This is truly a wonderful book, and the premise is not only funny as hell, the jokes read very well to children. So what’s it all about? Gregory’s parents don’t approve of little Gregory’s eating habits, and why would they? His diet consists of nothing other than fruits, veggies, fish, dairy, and other similar “junk”, apparently unnatural for a young goat to eat. They take him to the doctor in order to get him to eat properly – a balanced diet of old shoes, shirts, buttons, and tin cans. When he finally starts eating like his parents feel like a goat should, he eats everything and gets a stomach ache. In the end, the story is about eating healthily and in moderation. The irony of the story isn’t lost on kids, and neither is the morale, and that’s exactly why Gregory, The Terrible Eater has been a children’s favorite for generations.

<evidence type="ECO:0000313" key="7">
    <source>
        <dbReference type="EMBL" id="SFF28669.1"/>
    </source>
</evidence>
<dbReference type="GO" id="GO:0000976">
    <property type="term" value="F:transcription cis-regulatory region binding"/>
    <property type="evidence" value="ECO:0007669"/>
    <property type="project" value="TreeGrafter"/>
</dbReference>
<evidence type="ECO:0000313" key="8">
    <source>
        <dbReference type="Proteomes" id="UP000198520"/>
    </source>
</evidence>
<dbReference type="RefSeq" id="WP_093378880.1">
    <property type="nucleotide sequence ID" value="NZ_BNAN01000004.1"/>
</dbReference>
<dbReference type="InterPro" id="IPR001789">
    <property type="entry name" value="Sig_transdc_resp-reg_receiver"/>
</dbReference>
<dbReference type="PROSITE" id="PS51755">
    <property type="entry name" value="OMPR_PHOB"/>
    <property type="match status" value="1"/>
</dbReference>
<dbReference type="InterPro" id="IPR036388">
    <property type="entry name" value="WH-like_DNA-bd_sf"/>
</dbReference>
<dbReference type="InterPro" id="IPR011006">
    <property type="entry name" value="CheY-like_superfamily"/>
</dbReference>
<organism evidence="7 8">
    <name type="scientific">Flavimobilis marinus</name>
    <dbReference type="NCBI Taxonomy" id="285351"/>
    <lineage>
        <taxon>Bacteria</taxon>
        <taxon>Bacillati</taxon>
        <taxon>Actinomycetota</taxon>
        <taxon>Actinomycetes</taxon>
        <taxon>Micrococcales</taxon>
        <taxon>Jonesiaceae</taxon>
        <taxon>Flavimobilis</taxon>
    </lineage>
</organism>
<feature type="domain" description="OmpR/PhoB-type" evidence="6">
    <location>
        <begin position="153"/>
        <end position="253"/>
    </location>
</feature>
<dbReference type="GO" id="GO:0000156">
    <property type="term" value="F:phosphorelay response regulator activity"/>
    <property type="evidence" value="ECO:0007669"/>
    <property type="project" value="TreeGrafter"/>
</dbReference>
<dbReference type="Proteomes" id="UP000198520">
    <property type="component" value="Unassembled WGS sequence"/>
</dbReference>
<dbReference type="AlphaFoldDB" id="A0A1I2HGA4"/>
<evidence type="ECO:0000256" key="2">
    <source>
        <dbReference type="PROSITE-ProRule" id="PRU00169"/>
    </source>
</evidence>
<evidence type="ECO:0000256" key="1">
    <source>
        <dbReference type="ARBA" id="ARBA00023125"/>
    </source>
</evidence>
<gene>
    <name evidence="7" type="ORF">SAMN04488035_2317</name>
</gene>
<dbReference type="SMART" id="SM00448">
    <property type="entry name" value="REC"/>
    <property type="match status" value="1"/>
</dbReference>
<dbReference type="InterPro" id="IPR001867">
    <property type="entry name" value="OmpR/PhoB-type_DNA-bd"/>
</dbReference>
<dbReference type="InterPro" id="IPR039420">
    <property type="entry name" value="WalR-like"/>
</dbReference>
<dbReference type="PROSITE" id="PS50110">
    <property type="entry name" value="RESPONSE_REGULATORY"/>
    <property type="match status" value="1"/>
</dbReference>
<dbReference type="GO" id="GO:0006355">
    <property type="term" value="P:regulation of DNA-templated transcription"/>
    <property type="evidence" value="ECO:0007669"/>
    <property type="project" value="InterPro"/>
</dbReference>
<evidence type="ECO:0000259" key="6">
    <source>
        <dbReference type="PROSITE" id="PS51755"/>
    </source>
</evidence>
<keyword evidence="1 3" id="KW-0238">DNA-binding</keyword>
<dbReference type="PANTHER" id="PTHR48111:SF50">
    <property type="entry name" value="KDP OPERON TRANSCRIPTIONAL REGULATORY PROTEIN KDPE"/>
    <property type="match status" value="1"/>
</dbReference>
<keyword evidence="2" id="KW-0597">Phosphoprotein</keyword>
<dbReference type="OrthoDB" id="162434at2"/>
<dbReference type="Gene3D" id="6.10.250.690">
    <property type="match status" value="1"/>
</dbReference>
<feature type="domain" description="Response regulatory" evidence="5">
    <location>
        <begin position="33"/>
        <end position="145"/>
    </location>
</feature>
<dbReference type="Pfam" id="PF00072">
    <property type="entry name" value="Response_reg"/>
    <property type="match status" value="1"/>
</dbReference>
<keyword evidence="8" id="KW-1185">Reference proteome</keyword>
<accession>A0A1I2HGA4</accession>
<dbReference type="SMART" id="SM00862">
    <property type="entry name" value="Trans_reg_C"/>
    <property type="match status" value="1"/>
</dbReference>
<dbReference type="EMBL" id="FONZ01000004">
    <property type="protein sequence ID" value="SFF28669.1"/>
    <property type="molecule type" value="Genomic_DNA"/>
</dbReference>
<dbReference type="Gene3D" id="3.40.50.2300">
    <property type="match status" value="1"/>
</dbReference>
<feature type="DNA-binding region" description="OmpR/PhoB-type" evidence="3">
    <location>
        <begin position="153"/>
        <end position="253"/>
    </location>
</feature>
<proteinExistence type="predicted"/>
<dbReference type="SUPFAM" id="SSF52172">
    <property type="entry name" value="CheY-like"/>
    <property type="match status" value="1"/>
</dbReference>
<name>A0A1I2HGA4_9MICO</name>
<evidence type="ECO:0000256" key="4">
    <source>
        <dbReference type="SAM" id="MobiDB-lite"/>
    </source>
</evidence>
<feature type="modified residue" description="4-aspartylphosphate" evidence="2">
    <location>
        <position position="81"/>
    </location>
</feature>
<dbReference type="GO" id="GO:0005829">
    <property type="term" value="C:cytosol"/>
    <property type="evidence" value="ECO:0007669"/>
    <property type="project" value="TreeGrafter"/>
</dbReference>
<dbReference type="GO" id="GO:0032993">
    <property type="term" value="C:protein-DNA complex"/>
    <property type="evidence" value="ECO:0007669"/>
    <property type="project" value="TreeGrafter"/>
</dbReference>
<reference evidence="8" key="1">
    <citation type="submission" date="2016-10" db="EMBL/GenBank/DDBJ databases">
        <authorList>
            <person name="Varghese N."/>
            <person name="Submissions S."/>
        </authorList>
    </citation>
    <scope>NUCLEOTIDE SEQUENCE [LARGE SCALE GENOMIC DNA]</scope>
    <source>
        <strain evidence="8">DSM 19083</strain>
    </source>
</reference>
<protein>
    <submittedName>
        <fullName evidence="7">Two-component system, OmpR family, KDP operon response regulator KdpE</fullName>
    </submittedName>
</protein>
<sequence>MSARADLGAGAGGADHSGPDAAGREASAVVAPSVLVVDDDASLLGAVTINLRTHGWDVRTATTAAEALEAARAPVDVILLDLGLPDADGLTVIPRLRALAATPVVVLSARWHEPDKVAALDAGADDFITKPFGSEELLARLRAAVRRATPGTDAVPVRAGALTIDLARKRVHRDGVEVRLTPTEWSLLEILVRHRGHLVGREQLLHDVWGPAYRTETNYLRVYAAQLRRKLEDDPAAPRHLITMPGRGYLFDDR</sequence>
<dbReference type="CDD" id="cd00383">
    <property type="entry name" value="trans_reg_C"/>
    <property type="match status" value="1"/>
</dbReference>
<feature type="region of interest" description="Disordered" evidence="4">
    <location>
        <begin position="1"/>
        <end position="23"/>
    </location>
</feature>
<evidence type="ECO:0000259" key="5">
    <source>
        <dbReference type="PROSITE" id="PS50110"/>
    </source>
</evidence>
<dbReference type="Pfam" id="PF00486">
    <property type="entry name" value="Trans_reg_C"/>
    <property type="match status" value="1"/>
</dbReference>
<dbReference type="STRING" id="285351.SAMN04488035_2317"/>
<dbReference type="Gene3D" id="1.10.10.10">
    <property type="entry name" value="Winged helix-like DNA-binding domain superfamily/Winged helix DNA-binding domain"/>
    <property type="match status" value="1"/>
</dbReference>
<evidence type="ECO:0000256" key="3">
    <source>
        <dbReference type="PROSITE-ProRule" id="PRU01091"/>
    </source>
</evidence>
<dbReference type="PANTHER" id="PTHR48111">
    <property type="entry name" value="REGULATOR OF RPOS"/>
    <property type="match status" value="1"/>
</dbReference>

“Getting kids loving greens has never been so delicious and fun!”
If you have a picky eater of the I-don’t-like-greens variety, this wonderful children’s book is definitely for you. Your kid will love Jacob & Penny’s magical adventure in a secret kingdom where they meet a new friend – Flint The Dragon and join him on his quest to learn how to fly – through the magical power of nothing other than the Super Dragon Rocket Fuel!
The Super Dragon Rocket Fuel is a green smoothie, and once your kids learn that’s it’s the superpower behind Flint’s flying, they will want to try it at once. Luckily for you, the book includes the recipe (such a smart move on the author’s part, if we may add).
This innovative and interactive way of getting your little greens-hater to try out green foods is almost foolproof.